Three styles, three media, three artists at 81C | Island life
Gallery 81C in Charlotte Amalie, St. Thomas, opens on Saturday Night III, a new group exhibition with three artists from the Virgin Islands.
The artists Ieshia George, Jasmine Lindquist and Jenny Hawks present different styles, media and themes and ask the viewer to think about their own personal narratives and interpretations.
“As an artist, I often take inspiration from my thoughts and interactions with others,” says George. “So my ongoing work is a collection of random thoughts. I consciously choose colors and create shapes to capture the essence of these moments. As a viewer, you can expect a wide range of emotions. Pictures make you want to laugh, cry, dance … love. If you visit one of my exhibitions, prepare yourself for the thrill and wonder of my mind. “
George was born in New York City in 1976 to West Indian and Central American parents. She moved to the US Virgin Islands in 1990 to live with her maternal grandmother and aunt.
“I do“ happy art, ”says Lindquist. “In a year marked by tragedy, trauma and recovery, I find that there is nothing more necessary than to bring joy to myself and my community. In 2021, my artistic process has focused more on creating cheerful but thought-provoking illustrations that are still anchored in Caribbean themes. This year I use brightly saturated colors and dream-like compositions in my works to create joy and intrigue. “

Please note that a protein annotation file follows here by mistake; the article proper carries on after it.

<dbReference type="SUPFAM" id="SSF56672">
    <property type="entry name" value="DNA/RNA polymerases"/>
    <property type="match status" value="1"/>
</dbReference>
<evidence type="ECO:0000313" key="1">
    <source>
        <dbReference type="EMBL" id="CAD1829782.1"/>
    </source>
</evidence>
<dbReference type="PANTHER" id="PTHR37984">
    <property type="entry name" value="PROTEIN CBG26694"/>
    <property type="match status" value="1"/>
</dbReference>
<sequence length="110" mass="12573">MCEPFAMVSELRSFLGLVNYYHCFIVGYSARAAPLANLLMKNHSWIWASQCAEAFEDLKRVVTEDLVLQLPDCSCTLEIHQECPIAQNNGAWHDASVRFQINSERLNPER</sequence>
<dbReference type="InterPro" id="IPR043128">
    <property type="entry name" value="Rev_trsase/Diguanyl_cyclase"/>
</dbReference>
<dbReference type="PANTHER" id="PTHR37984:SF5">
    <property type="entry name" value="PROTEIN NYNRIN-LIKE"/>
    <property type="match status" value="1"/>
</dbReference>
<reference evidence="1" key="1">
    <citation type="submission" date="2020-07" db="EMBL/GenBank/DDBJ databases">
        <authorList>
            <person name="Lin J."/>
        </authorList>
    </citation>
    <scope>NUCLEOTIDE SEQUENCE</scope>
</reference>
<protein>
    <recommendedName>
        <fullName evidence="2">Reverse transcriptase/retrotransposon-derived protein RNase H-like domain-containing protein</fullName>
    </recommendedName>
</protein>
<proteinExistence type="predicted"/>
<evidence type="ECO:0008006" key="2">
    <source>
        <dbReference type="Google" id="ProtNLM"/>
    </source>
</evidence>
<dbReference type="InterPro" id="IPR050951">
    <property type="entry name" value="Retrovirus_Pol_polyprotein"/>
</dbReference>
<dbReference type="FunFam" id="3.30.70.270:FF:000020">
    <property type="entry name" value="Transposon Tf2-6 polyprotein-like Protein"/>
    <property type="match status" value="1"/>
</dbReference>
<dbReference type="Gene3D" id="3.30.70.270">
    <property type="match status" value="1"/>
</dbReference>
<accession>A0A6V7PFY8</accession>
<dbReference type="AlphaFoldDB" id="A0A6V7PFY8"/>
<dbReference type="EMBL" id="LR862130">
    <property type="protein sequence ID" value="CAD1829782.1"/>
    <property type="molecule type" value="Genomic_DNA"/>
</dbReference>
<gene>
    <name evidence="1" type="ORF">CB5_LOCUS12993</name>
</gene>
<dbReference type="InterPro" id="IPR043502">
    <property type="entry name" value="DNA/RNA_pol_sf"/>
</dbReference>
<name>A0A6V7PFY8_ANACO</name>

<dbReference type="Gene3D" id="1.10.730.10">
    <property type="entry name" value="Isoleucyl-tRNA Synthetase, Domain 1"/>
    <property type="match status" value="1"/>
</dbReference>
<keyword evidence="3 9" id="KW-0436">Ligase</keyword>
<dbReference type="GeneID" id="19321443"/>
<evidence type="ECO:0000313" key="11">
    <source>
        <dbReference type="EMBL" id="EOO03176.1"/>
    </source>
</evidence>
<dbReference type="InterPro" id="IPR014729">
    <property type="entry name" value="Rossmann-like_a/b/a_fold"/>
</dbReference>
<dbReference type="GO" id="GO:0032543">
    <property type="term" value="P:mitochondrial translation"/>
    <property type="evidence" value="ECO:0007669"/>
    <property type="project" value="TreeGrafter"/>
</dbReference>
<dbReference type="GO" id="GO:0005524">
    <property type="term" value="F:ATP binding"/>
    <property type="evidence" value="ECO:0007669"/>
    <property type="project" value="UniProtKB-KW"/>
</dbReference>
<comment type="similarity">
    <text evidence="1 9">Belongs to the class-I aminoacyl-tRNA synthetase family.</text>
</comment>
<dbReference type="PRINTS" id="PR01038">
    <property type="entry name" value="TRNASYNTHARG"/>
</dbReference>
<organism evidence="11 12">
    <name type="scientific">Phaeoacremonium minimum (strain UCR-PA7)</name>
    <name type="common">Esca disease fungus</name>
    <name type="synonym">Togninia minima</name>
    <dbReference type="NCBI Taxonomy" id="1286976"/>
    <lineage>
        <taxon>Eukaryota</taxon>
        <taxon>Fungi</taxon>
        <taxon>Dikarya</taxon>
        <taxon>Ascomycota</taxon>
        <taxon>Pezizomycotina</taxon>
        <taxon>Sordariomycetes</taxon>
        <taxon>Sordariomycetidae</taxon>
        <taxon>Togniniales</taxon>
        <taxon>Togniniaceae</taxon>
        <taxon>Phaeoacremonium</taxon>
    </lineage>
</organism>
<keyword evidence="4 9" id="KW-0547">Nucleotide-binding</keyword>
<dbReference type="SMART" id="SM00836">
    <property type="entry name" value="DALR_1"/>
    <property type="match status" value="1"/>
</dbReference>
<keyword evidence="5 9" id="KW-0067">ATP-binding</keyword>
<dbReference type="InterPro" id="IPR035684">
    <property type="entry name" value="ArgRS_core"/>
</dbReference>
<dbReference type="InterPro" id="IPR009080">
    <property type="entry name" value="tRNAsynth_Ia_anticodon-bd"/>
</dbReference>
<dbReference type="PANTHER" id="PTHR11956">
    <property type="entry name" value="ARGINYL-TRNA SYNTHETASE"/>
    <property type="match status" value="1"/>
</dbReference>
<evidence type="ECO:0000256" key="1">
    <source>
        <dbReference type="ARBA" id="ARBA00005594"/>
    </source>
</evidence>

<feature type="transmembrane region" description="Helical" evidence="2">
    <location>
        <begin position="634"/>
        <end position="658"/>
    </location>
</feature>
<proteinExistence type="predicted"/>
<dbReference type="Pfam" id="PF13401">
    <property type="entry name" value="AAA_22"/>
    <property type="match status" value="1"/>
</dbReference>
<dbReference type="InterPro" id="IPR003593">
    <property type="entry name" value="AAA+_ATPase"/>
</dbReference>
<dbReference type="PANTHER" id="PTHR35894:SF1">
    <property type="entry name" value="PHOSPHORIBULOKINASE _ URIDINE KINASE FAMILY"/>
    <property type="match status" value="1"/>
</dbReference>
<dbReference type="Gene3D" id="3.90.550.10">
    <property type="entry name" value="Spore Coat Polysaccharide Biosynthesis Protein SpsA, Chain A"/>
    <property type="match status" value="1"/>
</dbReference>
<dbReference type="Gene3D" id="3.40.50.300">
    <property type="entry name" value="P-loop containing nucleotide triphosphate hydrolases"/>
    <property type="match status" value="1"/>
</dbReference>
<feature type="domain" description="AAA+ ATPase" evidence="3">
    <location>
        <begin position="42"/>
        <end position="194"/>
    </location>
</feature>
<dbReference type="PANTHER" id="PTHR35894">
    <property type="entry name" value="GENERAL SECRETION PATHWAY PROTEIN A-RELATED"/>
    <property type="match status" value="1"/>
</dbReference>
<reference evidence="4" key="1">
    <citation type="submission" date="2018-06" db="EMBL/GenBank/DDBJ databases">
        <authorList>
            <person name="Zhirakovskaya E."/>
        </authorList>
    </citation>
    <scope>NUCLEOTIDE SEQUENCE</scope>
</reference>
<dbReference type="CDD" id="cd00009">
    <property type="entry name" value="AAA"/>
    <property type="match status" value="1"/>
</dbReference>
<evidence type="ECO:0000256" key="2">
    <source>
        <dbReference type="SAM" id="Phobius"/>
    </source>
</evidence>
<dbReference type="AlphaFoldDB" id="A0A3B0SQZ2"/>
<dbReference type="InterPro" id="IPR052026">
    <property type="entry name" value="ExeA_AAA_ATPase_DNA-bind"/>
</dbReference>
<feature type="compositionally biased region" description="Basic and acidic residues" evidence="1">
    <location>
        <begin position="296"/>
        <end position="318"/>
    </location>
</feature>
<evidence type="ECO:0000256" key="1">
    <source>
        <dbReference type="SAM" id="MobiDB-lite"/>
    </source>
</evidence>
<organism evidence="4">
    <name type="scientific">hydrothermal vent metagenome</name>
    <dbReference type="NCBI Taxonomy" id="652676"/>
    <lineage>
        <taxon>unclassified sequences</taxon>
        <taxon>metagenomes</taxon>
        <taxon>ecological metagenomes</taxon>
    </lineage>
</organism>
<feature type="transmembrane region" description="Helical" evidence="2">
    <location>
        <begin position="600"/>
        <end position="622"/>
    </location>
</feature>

Based in the Virgin Islands, Lindquist specializes in acrylic painting and digital illustration.
“In this year of uncertainty, when we were going through a pandemic, some days felt so devoid of light and warmth,” says Hawkes. “My work last year was inspired by bright colors because right now we need something to brighten our lives. My pieces show everyday views and objects that reveal the true beauty of our daily life that we sometimes overlook. “
Hawkes moved from Red River, NM in 2012. to St. Thomas
She has been the managing director of My Brother’s Workshop since 2014 and is guided by her passion for working with young people.
Hawkes began painting again after Hurricanes Irma and Maria.
She describes herself as a “colorist” because she consistently uses lighter colors in her work. Her work was heavily influenced by her mother, who has just passed away.